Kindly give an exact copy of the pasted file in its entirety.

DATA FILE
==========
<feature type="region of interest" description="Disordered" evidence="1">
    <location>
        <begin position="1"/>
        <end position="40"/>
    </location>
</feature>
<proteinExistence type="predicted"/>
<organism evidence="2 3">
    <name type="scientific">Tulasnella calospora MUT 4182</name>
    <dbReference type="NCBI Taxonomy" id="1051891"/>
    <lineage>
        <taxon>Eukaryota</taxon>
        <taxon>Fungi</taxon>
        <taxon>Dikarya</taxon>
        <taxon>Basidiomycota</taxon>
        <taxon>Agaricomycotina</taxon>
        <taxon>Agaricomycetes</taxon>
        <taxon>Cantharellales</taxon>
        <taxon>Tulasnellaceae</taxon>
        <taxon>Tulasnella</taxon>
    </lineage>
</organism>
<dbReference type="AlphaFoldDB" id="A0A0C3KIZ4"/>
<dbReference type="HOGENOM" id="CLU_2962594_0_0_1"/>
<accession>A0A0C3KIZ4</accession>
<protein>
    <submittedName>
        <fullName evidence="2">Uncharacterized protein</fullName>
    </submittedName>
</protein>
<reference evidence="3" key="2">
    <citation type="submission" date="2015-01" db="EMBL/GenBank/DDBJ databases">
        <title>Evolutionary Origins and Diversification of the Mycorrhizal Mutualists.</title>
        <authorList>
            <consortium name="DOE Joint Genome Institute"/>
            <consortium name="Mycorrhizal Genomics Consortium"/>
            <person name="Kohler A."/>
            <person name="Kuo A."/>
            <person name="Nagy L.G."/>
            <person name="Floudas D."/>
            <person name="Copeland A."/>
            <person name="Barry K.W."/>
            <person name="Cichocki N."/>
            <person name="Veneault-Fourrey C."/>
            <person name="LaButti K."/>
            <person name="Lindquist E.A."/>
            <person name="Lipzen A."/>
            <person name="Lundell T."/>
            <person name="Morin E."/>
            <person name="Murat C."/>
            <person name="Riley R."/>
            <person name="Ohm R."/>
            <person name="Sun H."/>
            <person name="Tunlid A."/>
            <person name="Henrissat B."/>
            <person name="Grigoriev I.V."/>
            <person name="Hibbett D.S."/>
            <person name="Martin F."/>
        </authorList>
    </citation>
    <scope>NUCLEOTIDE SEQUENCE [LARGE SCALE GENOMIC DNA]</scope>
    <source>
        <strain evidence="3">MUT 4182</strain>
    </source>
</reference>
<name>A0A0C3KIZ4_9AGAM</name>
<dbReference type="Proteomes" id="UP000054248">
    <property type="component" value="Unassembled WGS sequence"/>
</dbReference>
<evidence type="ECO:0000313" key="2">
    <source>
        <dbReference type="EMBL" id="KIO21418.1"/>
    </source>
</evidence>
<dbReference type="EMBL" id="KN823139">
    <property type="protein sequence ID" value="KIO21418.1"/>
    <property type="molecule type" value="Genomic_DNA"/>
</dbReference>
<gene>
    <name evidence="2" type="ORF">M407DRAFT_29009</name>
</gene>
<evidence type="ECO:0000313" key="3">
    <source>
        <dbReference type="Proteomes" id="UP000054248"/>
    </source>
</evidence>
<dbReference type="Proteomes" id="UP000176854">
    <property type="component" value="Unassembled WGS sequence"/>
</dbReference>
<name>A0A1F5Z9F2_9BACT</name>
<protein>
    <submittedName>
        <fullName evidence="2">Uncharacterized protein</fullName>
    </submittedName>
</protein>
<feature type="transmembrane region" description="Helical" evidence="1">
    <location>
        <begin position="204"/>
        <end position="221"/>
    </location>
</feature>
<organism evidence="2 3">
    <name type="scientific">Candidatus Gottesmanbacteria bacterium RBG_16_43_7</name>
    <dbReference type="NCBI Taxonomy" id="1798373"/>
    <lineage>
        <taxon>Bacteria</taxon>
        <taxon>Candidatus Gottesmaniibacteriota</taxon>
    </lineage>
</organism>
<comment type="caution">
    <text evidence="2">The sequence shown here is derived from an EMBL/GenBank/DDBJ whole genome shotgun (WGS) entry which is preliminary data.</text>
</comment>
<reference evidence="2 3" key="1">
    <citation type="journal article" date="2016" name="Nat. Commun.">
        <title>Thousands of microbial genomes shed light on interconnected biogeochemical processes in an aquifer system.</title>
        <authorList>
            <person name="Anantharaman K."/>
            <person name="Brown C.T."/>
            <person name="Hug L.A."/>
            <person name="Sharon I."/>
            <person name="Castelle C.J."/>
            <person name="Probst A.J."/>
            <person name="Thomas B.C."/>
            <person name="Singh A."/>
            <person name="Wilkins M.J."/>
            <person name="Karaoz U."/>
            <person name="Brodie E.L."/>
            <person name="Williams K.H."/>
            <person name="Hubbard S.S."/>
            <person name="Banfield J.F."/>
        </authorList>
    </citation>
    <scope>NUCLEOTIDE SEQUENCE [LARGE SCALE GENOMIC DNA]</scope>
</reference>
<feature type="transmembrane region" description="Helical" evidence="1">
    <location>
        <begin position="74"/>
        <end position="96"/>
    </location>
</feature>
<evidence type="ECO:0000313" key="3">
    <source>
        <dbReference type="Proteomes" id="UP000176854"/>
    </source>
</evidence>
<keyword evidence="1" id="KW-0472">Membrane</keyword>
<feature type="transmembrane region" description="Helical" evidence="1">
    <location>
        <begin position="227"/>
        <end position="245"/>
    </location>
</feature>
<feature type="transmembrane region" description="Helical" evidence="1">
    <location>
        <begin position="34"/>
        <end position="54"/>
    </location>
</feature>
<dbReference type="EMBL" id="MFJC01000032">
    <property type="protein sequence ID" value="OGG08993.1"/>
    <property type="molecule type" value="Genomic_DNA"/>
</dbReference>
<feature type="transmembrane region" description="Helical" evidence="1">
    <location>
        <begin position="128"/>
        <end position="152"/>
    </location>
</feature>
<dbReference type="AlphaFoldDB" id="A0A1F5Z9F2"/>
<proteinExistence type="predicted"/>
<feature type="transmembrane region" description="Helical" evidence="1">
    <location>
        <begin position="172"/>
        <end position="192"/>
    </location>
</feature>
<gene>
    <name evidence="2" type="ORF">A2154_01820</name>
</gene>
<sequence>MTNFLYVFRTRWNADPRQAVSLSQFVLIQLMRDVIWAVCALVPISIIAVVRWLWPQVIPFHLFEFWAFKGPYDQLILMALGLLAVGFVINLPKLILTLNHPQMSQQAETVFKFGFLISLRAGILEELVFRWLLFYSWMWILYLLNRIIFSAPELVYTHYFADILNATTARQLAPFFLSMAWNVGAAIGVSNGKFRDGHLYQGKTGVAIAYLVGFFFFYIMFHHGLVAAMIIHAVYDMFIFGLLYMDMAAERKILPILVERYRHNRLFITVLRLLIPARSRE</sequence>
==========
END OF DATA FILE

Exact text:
<feature type="region of interest" description="Disordered" evidence="1">
    <location>
        <begin position="1"/>
        <end position="40"/>
    </location>
</feature>
<proteinExistence type="predicted"/>
<organism evidence="2 3">
    <name type="scientific">Tulasnella calospora MUT 4182</name>
    <dbReference type="NCBI Taxonomy" id="1051891"/>
    <lineage>
        <taxon>Eukaryota</taxon>
        <taxon>Fungi</taxon>
        <taxon>Dikarya</taxon>
        <taxon>Basidiomycota</taxon>
        <taxon>Agaricomycotina</taxon>
        <taxon>Agaricomycetes</taxon>
        <taxon>Cantharellales</taxon>
        <taxon>Tulasnellaceae</taxon>
        <taxon>Tulasnella</taxon>
    </lineage>
</organism>
<dbReference type="AlphaFoldDB" id="A0A0C3KIZ4"/>
<dbReference type="HOGENOM" id="CLU_2962594_0_0_1"/>
<accession>A0A0C3KIZ4</accession>
<protein>
    <submittedName>
        <fullName evidence="2">Uncharacterized protein</fullName>
    </submittedName>
</protein>
<reference evidence="3" key="2">
    <citation type="submission" date="2015-01" db="EMBL/GenBank/DDBJ databases">
        <title>Evolutionary Origins and Diversification of the Mycorrhizal Mutualists.</title>
        <authorList>
            <consortium name="DOE Joint Genome Institute"/>
            <consortium name="Mycorrhizal Genomics Consortium"/>
            <person name="Kohler A."/>
            <person name="Kuo A."/>
            <person name="Nagy L.G."/>
            <person name="Floudas D."/>
            <person name="Copeland A."/>
            <person name="Barry K.W."/>
            <person name="Cichocki N."/>
            <person name="Veneault-Fourrey C."/>
            <person name="LaButti K."/>
            <person name="Lindquist E.A."/>
            <person name="Lipzen A."/>
            <person name="Lundell T."/>
            <person name="Morin E."/>
            <person name="Murat C."/>
            <person name="Riley R."/>
            <person name="Ohm R."/>
            <person name="Sun H."/>
            <person name="Tunlid A."/>
            <person name="Henrissat B."/>
            <person name="Grigoriev I.V."/>
            <person name="Hibbett D.S."/>
            <person name="Martin F."/>
        </authorList>
    </citation>
    <scope>NUCLEOTIDE SEQUENCE [LARGE SCALE GENOMIC DNA]</scope>
    <source>
        <strain evidence="3">MUT 4182</strain>
    </source>
</reference>
<name>A0A0C3KIZ4_9AGAM</name>
<dbReference type="Proteomes" id="UP000054248">
    <property type="component" value="Unassembled WGS sequence"/>
</dbReference>
<evidence type="ECO:0000313" key="2">
    <source>
        <dbReference type="EMBL" id="KIO21418.1"/>
    </source>
</evidence>
<dbReference type="EMBL" id="KN823139">
    <property type="protein sequence ID" value="KIO21418.1"/>
    <property type="molecule type" value="Genomic_DNA"/>
</dbReference>
<gene>
    <name evidence="2" type="ORF">M407DRAFT_29009</name>
</gene>
<evidence type="ECO:0000313" key="3">
    <source>
        <dbReference type="Proteomes" id="UP000054248"/>
    </source>
</evidence>
<dbReference type="Proteomes" id="UP000176854">
    <property type="component" value="Unassembled WGS sequence"/>
</dbReference>
<name>A0A1F5Z9F2_9BACT</name>
<protein>
    <submittedName>
        <fullName evidence="2">Uncharacterized protein</fullName>
    </submittedName>
</protein>
<feature type="transmembrane region" description="Helical" evidence="1">
    <location>
        <begin position="204"/>
        <end position="221"/>
    </location>
</feature>
<organism evidence="2 3">
    <name type="scientific">Candidatus Gottesmanbacteria bacterium RBG_16_43_7</name>
    <dbReference type="NCBI Taxonomy" id="1798373"/>
    <lineage>
        <taxon>Bacteria</taxon>
        <taxon>Candidatus Gottesmaniibacteriota</taxon>
    </lineage>
</organism>
<comment type="caution">
    <text evidence="2">The sequence shown here is derived from an EMBL/GenBank/DDBJ whole genome shotgun (WGS) entry which is preliminary data.</text>
</comment>
<reference evidence="2 3" key="1">
    <citation type="journal article" date="2016" name="Nat. Commun.">
        <title>Thousands of microbial genomes shed light on interconnected biogeochemical processes in an aquifer system.</title>
        <authorList>
            <person name="Anantharaman K."/>
            <person name="Brown C.T."/>
            <person name="Hug L.A."/>
            <person name="Sharon I."/>
            <person name="Castelle C.J."/>
            <person name="Probst A.J."/>
            <person name="Thomas B.C."/>
            <person name="Singh A."/>
            <person name="Wilkins M.J."/>
            <person name="Karaoz U."/>
            <person name="Brodie E.L."/>
            <person name="Williams K.H."/>
            <person name="Hubbard S.S."/>
            <person name="Banfield J.F."/>
        </authorList>
    </citation>
    <scope>NUCLEOTIDE SEQUENCE [LARGE SCALE GENOMIC DNA]</scope>
</reference>
<feature type="transmembrane region" description="Helical" evidence="1">
    <location>
        <begin position="74"/>
        <end position="96"/>
    </location>
</feature>
<evidence type="ECO:0000313" key="3">
    <source>
        <dbReference type="Proteomes" id="UP000176854"/>
    </source>
</evidence>
<keyword evidence="1" id="KW-0472">Membrane</keyword>
<feature type="transmembrane region" description="Helical" evidence="1">
    <location>
        <begin position="227"/>
        <end position="245"/>
    </location>
</feature>
<feature type="transmembrane region" description="Helical" evidence="1">
    <location>
        <begin position="34"/>
        <end position="54"/>
    </location>
</feature>
<dbReference type="EMBL" id="MFJC01000032">
    <property type="protein sequence ID" value="OGG08993.1"/>
    <property type="molecule type" value="Genomic_DNA"/>
</dbReference>
<feature type="transmembrane region" description="Helical" evidence="1">
    <location>
        <begin position="128"/>
        <end position="152"/>
    </location>
</feature>
<dbReference type="AlphaFoldDB" id="A0A1F5Z9F2"/>
<proteinExistence type="predicted"/>
<feature type="transmembrane region" description="Helical" evidence="1">
    <location>
        <begin position="172"/>
        <end position="192"/>
    </location>
</feature>
<gene>
    <name evidence="2" type="ORF">A2154_01820</name>
</gene>
<sequence>MTNFLYVFRTRWNADPRQAVSLSQFVLIQLMRDVIWAVCALVPISIIAVVRWLWPQVIPFHLFEFWAFKGPYDQLILMALGLLAVGFVINLPKLILTLNHPQMSQQAETVFKFGFLISLRAGILEELVFRWLLFYSWMWILYLLNRIIFSAPELVYTHYFADILNATTARQLAPFFLSMAWNVGAAIGVSNGKFRDGHLYQGKTGVAIAYLVGFFFFYIMFHHGLVAAMIIHAVYDMFIFGLLYMDMAAERKILPILVERYRHNRLFITVLRLLIPARSRE</sequence>